Salon: Does Mitt Romney have a problem with women candidates?

A lame piece but well-timed to capitalize on the Romney/Palin dust-up. Expect plenty of linkage tomorrow from Sarahcuda supporters on Twitter and elsewhere. The case for Mitt’s alleged sexism: He ran against three women in Massachusetts and played hardball each time. In the first instance, his team helped keep a woman rival off the primary ballot; in the next, they convinced prominent Republicans to call on the state’s first woman governor to step aside in favor or a stronger candidate (namely, Mitt); and in the third, he told his Democratic woman opponent that a charge she made against him was “unbecoming,” which is supposedly chauvinistic code for “un-ladylike.” Annnnd … that’s it. One questionable comment and two demonstrations of the sort of bareknuckle tactics everyone expects from Team Romney even against an all-male field. Read the whole thing and see for yourself. In fact, even author Steve Kornacki can’t quite bring himself to accuse Romney of sexism; the furthest he’s willing to go is to say that this doesn’t, er, “look good.”

Three times in his relatively limited political career Romney has found a woman standing between him and his political goal. In each case, he ended up getting what he wanted — but it was always awkward, ugly and downright nasty, with cries of chauvinism and sexism along the way. The man just does not know how to look good while competing with a woman…

Yes, it’s true that Romney is three-for-three running against women. But it’s also true that he played with fire each time. He was able to get away with it in Massachusetts, for a variety of reasons, but the lights shine brighter — much brighter — on the national political stage. When a woman is in the race, Romney has a knack for making himself look bad — something all of America may soon discover.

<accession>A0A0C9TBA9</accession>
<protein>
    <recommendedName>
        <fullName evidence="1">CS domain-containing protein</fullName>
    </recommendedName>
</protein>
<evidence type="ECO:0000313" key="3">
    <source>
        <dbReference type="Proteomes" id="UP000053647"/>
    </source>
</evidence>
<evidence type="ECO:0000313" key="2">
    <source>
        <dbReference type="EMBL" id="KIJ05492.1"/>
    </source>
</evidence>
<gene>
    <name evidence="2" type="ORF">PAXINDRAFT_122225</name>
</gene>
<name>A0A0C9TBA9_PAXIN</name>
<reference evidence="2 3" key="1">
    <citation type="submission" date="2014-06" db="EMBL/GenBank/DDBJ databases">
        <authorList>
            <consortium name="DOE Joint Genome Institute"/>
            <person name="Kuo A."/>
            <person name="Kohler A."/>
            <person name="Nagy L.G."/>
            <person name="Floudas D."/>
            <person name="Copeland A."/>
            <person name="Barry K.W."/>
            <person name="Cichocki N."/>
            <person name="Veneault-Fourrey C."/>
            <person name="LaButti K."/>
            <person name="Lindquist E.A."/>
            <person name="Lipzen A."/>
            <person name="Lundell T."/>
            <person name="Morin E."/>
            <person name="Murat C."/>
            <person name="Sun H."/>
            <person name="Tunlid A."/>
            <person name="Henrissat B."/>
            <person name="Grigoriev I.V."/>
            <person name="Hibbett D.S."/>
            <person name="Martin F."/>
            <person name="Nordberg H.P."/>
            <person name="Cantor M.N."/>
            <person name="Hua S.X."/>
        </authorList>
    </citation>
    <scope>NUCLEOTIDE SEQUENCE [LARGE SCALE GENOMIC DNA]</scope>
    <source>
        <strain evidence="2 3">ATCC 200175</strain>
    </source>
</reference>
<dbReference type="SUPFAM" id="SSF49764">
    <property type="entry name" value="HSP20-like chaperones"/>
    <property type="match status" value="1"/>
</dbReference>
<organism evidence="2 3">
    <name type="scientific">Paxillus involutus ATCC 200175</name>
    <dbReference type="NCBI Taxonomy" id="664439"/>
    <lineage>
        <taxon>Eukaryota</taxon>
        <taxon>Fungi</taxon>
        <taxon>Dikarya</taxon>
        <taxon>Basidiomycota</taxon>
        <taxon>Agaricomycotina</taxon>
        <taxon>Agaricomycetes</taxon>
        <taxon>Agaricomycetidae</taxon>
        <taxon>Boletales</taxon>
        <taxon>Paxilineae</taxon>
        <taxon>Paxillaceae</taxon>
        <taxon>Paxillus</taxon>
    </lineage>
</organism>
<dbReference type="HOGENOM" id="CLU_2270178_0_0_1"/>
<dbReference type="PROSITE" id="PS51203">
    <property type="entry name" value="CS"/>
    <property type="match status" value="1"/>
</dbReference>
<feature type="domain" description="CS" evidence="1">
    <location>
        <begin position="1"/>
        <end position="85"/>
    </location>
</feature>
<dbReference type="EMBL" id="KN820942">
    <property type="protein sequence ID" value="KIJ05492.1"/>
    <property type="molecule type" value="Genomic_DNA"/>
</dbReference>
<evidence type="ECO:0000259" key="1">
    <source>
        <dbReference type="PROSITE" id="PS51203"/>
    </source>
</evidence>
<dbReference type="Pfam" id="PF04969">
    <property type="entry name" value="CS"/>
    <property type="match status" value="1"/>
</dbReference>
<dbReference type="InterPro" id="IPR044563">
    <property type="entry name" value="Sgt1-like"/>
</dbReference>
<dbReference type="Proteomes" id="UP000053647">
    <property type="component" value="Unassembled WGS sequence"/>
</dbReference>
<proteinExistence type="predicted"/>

Unless Kornacki’s calling on him to offer kid-gloves treatment to Palin while throwing roundhouses at Huckabee, Gingrich, etc. — which would itself be full of sexist nuance — I’m not sure what lesson Romney’s supposed to take from this. No questioning Palin’s qualifications for president, perhaps, lest it seem “demeaning,” even though a huge majority of the public questions them? What Salon’s after here, I assume, is sowing a little identity-politics discord in the enemy camp on the cheap, but even that’s a wasted opportunity given what they could have accomplished with this piece. As Karl says, the real story in the Salon piece is Romney using the GOP establishment to push other candidates aside. Grassroots conservatives bristle at the thought of him being the Beltway choice; playing up his track record of muscling others via the Republican machine would hurt him more than these weak-tea accusations of sexism. Ah well. Maybe that’s Kornacki’s next piece?

Update: To be scrupulously fair to Kornacki, it may be that all he means in asking whether Romney has a “woman problem” is that women voters might perceive him as sexist, not that his actions necessarily are being motivated by sexism. (He quotes several woman columnists from the Boston Globe to that effect.) Which is fine, I guess, but (a) it’s lame that he offers no verdict on whether the charge is fair or not, and (b) it’s still obviously an attempt to jump-start a Romney/sexism meme. If the facts are there, fine; if they’re not, say so and spare the guy a nasty smear.